Jet fuel prices are so low that airlines can afford to fly with empty middle seats says research report
- Indigo stock fell by 27%, SpiceJet shares declined almost 47%.
- A Credit Suisse report suggests Crude oil prices are so low that airlines can break-even even at half the revenue after they fly again.
Indian airlineswere quick to announce force majeure like furloughs and pay cuts.
This gap might as well be filled by lower crude oil prices. A Credit Suisse report says that crude oil prices are ‘so low’ that airlines can break-even even at half the revenue even if they fly with empty middle seats. Jet fuel constitutes a major chunk of airlines’ expenses.
As of now, Brent crude is at $19.63 per barrel and the fact that US crude futures went into the negative territory offers hope to airlines.
Advertisement“Crude has lowered the variable cost of flying, implying that airlines can start to make a contribution towards covering its fixed cost at a lower load factor of 50% also. We assume prices of 10% lower than FY20E levels. Airline can thus aim to fly with even a 50% load factor and start to make a contribution towards covering its fixed costs. This also enables airlines to fly with middle seats empty. Middle seats being empty may also help to push up prices, breaking the downward spiral of prices,” cited the report.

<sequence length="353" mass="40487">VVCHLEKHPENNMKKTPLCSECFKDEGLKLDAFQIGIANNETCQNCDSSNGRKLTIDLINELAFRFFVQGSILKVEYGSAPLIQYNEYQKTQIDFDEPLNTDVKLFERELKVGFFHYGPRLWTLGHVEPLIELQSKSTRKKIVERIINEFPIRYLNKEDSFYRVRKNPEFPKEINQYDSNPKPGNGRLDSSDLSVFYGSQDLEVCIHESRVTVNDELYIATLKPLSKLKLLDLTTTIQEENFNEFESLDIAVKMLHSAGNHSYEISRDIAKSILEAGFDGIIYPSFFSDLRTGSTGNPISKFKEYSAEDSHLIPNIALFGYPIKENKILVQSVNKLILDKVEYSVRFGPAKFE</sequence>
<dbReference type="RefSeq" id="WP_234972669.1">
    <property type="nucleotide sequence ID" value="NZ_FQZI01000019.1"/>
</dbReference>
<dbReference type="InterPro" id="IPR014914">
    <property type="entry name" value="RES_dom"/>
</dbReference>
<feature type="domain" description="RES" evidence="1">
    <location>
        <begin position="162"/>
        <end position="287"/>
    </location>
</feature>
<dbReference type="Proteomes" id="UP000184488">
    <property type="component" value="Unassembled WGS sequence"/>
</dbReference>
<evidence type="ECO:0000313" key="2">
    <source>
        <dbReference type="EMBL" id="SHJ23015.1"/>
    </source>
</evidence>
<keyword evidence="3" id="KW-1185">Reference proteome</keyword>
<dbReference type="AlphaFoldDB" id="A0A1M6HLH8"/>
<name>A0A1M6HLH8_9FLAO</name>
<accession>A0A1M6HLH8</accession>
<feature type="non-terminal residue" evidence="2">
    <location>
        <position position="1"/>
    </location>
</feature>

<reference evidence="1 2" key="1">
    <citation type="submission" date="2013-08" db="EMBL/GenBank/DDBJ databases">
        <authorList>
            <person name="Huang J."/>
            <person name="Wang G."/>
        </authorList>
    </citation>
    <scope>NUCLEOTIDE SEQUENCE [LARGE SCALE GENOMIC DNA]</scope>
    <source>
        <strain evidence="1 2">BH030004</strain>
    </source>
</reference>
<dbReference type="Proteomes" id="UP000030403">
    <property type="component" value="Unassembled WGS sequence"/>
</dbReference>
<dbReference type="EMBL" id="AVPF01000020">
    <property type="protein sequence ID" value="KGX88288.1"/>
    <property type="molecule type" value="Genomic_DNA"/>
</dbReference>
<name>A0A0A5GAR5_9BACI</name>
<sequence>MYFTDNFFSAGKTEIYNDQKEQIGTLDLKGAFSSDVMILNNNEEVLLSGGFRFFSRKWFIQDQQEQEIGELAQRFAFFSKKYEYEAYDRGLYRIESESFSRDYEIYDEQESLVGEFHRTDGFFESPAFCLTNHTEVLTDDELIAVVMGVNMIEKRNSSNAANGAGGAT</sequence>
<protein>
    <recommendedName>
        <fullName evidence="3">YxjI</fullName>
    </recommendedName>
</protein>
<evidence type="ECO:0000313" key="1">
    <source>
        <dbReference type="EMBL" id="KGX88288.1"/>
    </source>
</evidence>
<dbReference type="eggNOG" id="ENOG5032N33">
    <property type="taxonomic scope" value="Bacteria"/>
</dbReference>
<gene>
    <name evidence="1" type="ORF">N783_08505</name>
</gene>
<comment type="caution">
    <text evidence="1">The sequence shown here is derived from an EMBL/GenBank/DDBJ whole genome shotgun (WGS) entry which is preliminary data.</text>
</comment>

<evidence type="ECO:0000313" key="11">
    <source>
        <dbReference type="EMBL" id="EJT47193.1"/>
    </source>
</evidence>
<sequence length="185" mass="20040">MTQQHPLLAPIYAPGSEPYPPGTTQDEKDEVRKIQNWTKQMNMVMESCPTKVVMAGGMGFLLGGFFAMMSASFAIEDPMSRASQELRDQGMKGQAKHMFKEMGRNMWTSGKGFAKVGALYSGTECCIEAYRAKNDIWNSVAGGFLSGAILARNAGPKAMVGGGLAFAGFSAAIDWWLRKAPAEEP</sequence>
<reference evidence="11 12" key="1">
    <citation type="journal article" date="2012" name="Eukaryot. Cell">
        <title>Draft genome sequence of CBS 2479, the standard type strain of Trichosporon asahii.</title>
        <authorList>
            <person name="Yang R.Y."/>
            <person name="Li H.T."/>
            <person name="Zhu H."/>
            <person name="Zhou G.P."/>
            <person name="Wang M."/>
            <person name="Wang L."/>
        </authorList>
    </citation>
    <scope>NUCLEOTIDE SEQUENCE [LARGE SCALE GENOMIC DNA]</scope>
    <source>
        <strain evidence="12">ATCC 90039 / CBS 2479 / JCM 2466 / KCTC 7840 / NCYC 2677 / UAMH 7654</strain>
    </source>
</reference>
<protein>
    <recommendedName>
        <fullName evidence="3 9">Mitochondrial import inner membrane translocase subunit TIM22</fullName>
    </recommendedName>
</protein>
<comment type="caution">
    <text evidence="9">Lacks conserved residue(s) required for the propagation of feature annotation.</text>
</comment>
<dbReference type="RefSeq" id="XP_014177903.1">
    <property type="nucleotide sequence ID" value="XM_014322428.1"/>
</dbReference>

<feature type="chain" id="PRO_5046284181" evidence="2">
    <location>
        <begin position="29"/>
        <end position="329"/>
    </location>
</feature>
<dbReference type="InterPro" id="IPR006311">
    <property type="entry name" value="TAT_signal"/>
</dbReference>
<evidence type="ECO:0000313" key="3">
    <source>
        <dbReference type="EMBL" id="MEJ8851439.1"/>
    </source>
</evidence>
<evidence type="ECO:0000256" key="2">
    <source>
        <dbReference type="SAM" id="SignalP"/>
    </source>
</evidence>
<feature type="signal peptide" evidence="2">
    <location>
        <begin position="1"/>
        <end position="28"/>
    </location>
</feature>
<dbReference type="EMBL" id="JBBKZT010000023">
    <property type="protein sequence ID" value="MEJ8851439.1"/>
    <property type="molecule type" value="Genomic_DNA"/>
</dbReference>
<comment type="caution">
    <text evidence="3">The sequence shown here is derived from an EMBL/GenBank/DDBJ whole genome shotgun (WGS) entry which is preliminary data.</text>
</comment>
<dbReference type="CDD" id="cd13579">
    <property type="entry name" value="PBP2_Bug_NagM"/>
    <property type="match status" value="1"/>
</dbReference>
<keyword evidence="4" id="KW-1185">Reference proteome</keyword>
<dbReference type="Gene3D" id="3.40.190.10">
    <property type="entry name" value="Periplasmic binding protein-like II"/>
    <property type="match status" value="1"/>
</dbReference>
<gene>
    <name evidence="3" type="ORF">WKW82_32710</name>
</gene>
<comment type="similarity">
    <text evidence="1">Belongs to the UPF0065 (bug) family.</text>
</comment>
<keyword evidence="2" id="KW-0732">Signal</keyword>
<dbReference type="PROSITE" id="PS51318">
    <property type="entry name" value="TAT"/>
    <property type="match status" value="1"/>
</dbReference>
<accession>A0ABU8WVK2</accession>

Refunds, cash and bookings
This could come as some relief especially after industry body CAPA predicted that most airlines globally will go bankrupt by May. Even the largest airlines in the world are seeking government aid, and are worried that they will ever see the light of day again.
In India, even after lockdown lifts in a few days, a ban on flying might continue, according to analysts. The cash-crunched airlines which had bookings for the period of lockdown started converting the cancelled tickets into credit shells — that can be used for future bookings at the same cost.
But the Civil Ministry issued a directive, instructing airlines to make a full refund for tickets booked for the lockdown period, stressing their finances. Added to that, fewer people are booking and planning travel as uncertainty looms large.
“Forward sales account for 7-8% of revenues for airlines,” says JM Financial report.
Expectedly, the stocks of most airlines are on a freefall. While Indigo stock fell by 27%, SpiceJet shares declined nearly 47% since March.
To rein in the cash crunch, most airlines announced furloughs and pay cuts. Spicejet on March 31 announced that it would cut 10%-30% of the salary of employees across roles. GoAir too announced that it would cut salaries across levels which said it had no other option.
Indigo earlier announced large pay cuts for its employees. Later, it changed its mind and decided to roll back the pay cuts, which were announced earlier for senior staff, for the month of April in deference to the “government’s wishes”.
It is possible that airlines in India are looking forward to a relief package, like their global counterparts. If that happens and they fly again, though they might not fly high, they can rise just enough to keep going, for the time being.
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